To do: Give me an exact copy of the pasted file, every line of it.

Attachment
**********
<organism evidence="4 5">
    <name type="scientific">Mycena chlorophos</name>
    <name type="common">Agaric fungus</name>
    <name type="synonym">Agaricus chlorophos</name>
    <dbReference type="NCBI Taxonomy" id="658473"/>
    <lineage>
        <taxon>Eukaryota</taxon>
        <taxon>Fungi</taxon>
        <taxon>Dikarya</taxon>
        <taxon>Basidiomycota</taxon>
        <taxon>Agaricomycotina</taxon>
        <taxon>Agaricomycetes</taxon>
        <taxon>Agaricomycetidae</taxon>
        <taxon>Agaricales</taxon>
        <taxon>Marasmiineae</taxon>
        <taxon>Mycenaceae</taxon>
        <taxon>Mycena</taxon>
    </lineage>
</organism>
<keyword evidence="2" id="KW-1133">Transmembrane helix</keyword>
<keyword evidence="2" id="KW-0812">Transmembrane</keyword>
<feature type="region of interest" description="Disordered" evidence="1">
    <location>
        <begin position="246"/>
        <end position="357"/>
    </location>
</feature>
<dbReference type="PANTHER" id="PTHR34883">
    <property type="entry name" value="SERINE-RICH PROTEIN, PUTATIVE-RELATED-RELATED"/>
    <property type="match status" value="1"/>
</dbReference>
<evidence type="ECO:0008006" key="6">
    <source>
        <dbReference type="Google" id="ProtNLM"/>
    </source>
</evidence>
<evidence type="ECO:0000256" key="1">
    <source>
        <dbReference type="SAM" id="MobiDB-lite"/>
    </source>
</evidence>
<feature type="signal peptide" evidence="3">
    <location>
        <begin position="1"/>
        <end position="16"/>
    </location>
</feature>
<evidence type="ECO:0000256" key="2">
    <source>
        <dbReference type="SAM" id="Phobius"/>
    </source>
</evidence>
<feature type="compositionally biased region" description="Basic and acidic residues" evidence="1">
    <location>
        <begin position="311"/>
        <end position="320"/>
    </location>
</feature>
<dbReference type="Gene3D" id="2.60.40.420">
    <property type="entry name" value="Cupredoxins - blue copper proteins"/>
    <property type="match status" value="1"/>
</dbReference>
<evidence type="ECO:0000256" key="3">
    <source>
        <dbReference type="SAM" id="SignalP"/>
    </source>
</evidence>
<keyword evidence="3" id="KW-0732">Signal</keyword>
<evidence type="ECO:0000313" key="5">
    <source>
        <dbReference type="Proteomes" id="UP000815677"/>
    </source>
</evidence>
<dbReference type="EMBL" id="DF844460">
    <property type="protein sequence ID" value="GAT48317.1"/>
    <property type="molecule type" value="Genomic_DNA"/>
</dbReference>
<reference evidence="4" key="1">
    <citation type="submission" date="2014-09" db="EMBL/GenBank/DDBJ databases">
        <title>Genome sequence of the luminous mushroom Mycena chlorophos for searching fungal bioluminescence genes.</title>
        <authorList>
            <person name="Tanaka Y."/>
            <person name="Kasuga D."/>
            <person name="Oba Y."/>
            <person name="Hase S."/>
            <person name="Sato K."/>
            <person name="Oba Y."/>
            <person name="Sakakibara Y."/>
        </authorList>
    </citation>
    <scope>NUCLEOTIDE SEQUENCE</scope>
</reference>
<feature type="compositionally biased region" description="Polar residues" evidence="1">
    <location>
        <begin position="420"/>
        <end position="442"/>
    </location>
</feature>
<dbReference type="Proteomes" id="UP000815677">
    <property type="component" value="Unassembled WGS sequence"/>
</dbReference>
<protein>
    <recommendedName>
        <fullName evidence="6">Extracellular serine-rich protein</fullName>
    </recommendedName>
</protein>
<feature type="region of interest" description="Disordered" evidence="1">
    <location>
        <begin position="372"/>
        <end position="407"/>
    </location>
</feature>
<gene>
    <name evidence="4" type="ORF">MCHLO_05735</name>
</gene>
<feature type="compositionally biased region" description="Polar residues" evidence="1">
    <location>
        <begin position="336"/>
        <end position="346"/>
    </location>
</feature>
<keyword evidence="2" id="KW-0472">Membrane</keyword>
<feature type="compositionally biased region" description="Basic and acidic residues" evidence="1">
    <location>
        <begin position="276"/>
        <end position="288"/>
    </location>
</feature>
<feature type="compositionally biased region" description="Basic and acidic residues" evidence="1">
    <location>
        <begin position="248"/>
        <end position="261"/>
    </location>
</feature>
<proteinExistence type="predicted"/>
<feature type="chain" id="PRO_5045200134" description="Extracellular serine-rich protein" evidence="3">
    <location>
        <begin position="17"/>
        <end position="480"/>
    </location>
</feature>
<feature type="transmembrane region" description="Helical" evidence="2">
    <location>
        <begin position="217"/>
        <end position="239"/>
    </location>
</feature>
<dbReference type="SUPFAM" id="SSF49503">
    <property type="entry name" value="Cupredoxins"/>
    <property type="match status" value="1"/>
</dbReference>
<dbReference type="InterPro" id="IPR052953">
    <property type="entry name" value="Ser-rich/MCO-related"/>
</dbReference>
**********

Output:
<organism evidence="4 5">
    <name type="scientific">Mycena chlorophos</name>
    <name type="common">Agaric fungus</name>
    <name type="synonym">Agaricus chlorophos</name>
    <dbReference type="NCBI Taxonomy" id="658473"/>
    <lineage>
        <taxon>Eukaryota</taxon>
        <taxon>Fungi</taxon>
        <taxon>Dikarya</taxon>
        <taxon>Basidiomycota</taxon>
        <taxon>Agaricomycotina</taxon>
        <taxon>Agaricomycetes</taxon>
        <taxon>Agaricomycetidae</taxon>
        <taxon>Agaricales</taxon>
        <taxon>Marasmiineae</taxon>
        <taxon>Mycenaceae</taxon>
        <taxon>Mycena</taxon>
    </lineage>
</organism>
<keyword evidence="2" id="KW-1133">Transmembrane helix</keyword>
<keyword evidence="2" id="KW-0812">Transmembrane</keyword>
<feature type="region of interest" description="Disordered" evidence="1">
    <location>
        <begin position="246"/>
        <end position="357"/>
    </location>
</feature>
<dbReference type="PANTHER" id="PTHR34883">
    <property type="entry name" value="SERINE-RICH PROTEIN, PUTATIVE-RELATED-RELATED"/>
    <property type="match status" value="1"/>
</dbReference>
<evidence type="ECO:0008006" key="6">
    <source>
        <dbReference type="Google" id="ProtNLM"/>
    </source>
</evidence>
<evidence type="ECO:0000256" key="1">
    <source>
        <dbReference type="SAM" id="MobiDB-lite"/>
    </source>
</evidence>
<feature type="signal peptide" evidence="3">
    <location>
        <begin position="1"/>
        <end position="16"/>
    </location>
</feature>
<evidence type="ECO:0000256" key="2">
    <source>
        <dbReference type="SAM" id="Phobius"/>
    </source>
</evidence>
<feature type="compositionally biased region" description="Basic and acidic residues" evidence="1">
    <location>
        <begin position="311"/>
        <end position="320"/>
    </location>
</feature>
<dbReference type="Gene3D" id="2.60.40.420">
    <property type="entry name" value="Cupredoxins - blue copper proteins"/>
    <property type="match status" value="1"/>
</dbReference>
<evidence type="ECO:0000256" key="3">
    <source>
        <dbReference type="SAM" id="SignalP"/>
    </source>
</evidence>
<keyword evidence="3" id="KW-0732">Signal</keyword>
<evidence type="ECO:0000313" key="5">
    <source>
        <dbReference type="Proteomes" id="UP000815677"/>
    </source>
</evidence>
<dbReference type="EMBL" id="DF844460">
    <property type="protein sequence ID" value="GAT48317.1"/>
    <property type="molecule type" value="Genomic_DNA"/>
</dbReference>
<reference evidence="4" key="1">
    <citation type="submission" date="2014-09" db="EMBL/GenBank/DDBJ databases">
        <title>Genome sequence of the luminous mushroom Mycena chlorophos for searching fungal bioluminescence genes.</title>
        <authorList>
            <person name="Tanaka Y."/>
            <person name="Kasuga D."/>
            <person name="Oba Y."/>
            <person name="Hase S."/>
            <person name="Sato K."/>
            <person name="Oba Y."/>
            <person name="Sakakibara Y."/>
        </authorList>
    </citation>
    <scope>NUCLEOTIDE SEQUENCE</scope>
</reference>
<feature type="compositionally biased region" description="Polar residues" evidence="1">
    <location>
        <begin position="420"/>
        <end position="442"/>
    </location>
</feature>
<dbReference type="Proteomes" id="UP000815677">
    <property type="component" value="Unassembled WGS sequence"/>
</dbReference>
<protein>
    <recommendedName>
        <fullName evidence="6">Extracellular serine-rich protein</fullName>
    </recommendedName>
</protein>
<feature type="region of interest" description="Disordered" evidence="1">
    <location>
        <begin position="372"/>
        <end position="407"/>
    </location>
</feature>
<gene>
    <name evidence="4" type="ORF">MCHLO_05735</name>
</gene>
<feature type="compositionally biased region" description="Polar residues" evidence="1">
    <location>
        <begin position="336"/>
        <end position="346"/>
    </location>
</feature>
<keyword evidence="2" id="KW-0472">Membrane</keyword>
<feature type="compositionally biased region" description="Basic and acidic residues" evidence="1">
    <location>
        <begin position="276"/>
        <end position="288"/>
    </location>
</feature>
<feature type="compositionally biased region" description="Basic and acidic residues" evidence="1">
    <location>
        <begin position="248"/>
        <end position="261"/>
    </location>
</feature>
<proteinExistence type="predicted"/>
<feature type="chain" id="PRO_5045200134" description="Extracellular serine-rich protein" evidence="3">
    <location>
        <begin position="17"/>
        <end position="480"/>
    </location>
</feature>
<feature type="transmembrane region" description="Helical" evidence="2">
    <location>
        <begin position="217"/>
        <end position="239"/>
    </location>
</feature>
<dbReference type="SUPFAM" id="SSF49503">
    <property type="entry name" value="Cupredoxins"/>
    <property type="match status" value="1"/>
</dbReference>
<dbReference type="InterPro" id="IPR052953">
    <property type="entry name" value="Ser-rich/MCO-related"/>
</dbReference>